present the most easily understood type of discrimination.
Ricci v. DeStefano, 557 U.S. 557, 577 (2009).
Disparate treatment occurs where an employer treats
particular individuals less favorably than others because of
a protected trait. Id. To set forth a prima facie
claim of age discrimination, a plaintiff must establish that
(1) he is over 40; (2) he was qualified for the position; (3)
he suffered an adverse employment action; and (4)
similarly-situated employees outside the class were treated
more favorably. Anderson, 606 F.3d at 523.
“The hallmark of an ADEA disparate-treatment claim is
intentional discrimination against the plaintiff on account
of the plaintiff's age.” Rothmeier v. Inv.
Advisers, Inc., 85 F.3d 1328, 1331 (8th Cir. 1996). This
requires proof that age was the “but-for” cause
of the employer's adverse decision. Gross v. FBL Fin.
Servs. Inc., 557 U.S. 167, 176-78 (2009).
Plaintiff alleged that he is over 40. In addition, the court
can reasonably infer he was qualified for his position
because he alleged he had been hired by the Defendant as a
production worker after starting out as a temporary worker
and later assumed the duties of an assistant supervisor.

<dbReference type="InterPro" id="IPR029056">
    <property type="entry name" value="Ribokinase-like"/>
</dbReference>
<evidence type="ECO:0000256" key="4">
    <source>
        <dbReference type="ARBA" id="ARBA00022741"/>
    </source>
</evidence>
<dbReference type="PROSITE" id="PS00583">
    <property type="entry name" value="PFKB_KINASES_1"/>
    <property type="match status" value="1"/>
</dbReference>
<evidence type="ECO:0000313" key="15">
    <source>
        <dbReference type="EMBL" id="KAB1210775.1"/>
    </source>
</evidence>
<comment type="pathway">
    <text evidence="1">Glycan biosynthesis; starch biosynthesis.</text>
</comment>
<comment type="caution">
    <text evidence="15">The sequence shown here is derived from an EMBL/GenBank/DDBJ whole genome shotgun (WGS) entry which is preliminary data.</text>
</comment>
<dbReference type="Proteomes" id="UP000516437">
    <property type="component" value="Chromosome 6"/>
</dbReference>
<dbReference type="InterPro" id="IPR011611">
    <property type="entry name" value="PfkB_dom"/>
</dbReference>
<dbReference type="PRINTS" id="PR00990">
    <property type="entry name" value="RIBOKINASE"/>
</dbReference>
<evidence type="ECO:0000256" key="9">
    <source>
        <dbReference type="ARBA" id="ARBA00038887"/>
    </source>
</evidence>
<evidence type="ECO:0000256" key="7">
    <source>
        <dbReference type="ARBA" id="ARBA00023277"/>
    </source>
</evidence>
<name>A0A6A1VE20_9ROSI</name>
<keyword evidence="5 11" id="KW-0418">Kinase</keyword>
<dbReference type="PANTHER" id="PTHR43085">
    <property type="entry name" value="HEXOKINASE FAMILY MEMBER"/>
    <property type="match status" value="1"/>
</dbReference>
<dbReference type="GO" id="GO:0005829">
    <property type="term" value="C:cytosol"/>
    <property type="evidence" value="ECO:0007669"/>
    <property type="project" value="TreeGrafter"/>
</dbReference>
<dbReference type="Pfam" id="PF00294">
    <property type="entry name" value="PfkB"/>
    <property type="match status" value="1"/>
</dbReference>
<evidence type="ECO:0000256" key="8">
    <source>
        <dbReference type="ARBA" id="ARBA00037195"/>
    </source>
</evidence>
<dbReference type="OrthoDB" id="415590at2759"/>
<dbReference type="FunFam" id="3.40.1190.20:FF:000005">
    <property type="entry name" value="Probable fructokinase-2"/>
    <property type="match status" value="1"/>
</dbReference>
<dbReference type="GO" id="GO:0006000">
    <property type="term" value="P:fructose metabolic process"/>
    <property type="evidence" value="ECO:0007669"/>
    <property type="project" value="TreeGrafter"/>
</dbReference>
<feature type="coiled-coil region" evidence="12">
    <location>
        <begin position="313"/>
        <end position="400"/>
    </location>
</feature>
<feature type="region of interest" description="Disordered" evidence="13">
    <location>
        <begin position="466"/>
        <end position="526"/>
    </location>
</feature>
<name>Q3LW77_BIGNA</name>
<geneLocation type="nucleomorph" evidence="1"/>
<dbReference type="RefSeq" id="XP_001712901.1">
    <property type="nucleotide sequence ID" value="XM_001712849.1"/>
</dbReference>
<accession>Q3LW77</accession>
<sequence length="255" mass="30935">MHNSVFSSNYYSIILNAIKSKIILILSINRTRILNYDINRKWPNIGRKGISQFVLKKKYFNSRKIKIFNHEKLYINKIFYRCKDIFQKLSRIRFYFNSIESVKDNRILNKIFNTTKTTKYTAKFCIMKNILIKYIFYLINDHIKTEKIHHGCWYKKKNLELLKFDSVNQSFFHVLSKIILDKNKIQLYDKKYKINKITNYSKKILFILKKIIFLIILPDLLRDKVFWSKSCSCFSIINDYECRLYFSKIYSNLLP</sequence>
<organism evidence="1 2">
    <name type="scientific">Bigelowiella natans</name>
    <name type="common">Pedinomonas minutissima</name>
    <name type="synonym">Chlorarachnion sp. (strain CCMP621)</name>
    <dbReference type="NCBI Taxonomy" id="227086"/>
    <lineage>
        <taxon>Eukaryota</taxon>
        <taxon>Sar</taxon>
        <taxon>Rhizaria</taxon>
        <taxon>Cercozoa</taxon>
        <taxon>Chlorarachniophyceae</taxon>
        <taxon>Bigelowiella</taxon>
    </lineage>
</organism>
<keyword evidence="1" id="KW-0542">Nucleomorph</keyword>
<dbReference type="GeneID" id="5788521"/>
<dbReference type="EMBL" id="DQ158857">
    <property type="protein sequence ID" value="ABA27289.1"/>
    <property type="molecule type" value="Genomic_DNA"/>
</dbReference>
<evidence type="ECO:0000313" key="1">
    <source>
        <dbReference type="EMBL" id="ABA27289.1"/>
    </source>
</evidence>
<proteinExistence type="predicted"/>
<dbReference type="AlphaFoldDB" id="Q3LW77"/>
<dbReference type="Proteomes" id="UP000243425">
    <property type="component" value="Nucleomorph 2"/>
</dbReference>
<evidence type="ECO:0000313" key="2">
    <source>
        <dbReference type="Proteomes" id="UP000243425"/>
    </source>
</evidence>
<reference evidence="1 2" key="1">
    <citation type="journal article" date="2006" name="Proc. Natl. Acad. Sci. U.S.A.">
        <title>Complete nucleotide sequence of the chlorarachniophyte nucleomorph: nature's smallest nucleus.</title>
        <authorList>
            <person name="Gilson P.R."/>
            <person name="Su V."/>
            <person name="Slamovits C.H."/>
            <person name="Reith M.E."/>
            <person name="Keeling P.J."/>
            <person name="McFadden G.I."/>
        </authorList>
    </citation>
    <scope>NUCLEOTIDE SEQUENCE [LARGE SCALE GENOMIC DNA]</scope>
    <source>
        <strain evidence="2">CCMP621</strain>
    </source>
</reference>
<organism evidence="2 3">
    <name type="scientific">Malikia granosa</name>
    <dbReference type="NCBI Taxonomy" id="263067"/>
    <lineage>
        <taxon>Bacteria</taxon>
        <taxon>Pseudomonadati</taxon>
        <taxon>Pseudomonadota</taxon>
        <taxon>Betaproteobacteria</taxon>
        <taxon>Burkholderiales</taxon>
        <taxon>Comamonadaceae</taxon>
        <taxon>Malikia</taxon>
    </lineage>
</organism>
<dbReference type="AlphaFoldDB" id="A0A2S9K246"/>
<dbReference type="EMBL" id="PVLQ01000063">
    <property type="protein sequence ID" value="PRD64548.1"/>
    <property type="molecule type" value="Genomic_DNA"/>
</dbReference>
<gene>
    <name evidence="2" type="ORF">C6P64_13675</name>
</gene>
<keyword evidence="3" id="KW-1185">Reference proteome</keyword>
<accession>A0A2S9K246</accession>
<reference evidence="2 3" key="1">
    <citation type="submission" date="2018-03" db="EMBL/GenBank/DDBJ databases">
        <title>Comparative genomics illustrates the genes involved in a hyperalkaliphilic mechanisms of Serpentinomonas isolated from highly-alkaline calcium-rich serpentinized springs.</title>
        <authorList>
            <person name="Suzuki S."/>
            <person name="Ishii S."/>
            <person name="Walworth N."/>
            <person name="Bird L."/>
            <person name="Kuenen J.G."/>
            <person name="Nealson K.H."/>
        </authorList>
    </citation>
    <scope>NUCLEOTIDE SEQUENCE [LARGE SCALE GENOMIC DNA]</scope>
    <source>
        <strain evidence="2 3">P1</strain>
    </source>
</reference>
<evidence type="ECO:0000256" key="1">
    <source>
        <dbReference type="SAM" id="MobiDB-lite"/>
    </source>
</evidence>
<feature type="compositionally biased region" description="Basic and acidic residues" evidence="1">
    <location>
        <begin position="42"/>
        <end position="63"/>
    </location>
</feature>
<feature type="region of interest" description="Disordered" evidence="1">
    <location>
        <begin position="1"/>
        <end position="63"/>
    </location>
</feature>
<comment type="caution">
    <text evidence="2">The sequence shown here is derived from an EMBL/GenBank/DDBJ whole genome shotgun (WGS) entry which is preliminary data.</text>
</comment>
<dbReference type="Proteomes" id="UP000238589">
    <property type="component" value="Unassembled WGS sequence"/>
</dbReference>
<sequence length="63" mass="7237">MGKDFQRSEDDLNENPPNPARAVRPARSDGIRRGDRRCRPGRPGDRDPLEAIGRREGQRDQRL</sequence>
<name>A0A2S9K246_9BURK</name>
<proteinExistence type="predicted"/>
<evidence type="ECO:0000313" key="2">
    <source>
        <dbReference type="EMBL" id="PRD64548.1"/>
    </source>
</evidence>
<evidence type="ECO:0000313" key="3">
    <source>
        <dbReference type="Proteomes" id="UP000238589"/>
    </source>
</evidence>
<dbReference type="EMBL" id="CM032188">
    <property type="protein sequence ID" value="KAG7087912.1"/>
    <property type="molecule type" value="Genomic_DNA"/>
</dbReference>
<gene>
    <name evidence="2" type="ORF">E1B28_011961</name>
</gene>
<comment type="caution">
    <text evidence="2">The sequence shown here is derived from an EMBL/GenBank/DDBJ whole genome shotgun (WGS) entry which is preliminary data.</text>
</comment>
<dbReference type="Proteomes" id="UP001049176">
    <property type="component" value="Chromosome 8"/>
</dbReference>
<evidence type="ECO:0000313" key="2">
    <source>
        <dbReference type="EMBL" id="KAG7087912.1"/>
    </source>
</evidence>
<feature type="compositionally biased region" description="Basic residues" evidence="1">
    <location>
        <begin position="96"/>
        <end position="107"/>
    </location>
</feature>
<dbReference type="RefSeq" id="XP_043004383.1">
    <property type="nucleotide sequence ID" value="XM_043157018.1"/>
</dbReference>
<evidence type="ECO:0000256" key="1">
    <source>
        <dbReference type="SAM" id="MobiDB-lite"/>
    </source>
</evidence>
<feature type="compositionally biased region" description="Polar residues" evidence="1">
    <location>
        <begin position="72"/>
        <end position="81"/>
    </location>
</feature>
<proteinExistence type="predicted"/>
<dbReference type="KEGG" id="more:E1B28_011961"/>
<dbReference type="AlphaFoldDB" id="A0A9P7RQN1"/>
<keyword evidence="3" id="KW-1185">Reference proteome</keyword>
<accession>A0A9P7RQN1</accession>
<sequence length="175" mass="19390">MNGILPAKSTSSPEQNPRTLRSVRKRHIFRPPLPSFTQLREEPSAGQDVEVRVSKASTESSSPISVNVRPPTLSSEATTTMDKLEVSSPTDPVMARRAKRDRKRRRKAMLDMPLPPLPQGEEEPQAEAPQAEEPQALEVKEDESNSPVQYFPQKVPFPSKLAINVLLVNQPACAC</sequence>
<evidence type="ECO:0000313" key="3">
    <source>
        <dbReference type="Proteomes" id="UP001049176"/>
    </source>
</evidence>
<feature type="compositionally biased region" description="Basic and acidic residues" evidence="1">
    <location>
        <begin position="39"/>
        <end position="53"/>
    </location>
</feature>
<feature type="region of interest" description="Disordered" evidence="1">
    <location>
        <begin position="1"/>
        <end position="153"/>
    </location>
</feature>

(See Filing No. 1 at CM/ECF pp. 1-2.) The
court interprets Plaintiff's allegations to suggest that
there were two actions against Plaintiff that he considers
adverse. The first was that he received “less favorable
wages.” (Id. at CM/ECF p. 1.) The second was
not being promoted to the assistant supervisor position
despite taking over the duties of that position.
(Id. at CM/ECF pp. 1-2.)
receiving less favorable wages is certainly an adverse
employment action, the court cannot reasonably infer from the
facts alleged that Plaintiff's age was a cause of the
unfavorable wages. Plaintiff alleges that he received a
$0.25/hour raise when he began performing the assistant
supervisor duties, but after he was terminated, his
replacement received a $1.00/hour raise despite having less
experience. However, Plaintiff alleges that his replacement
was approximately 42 years old. (Id. at ...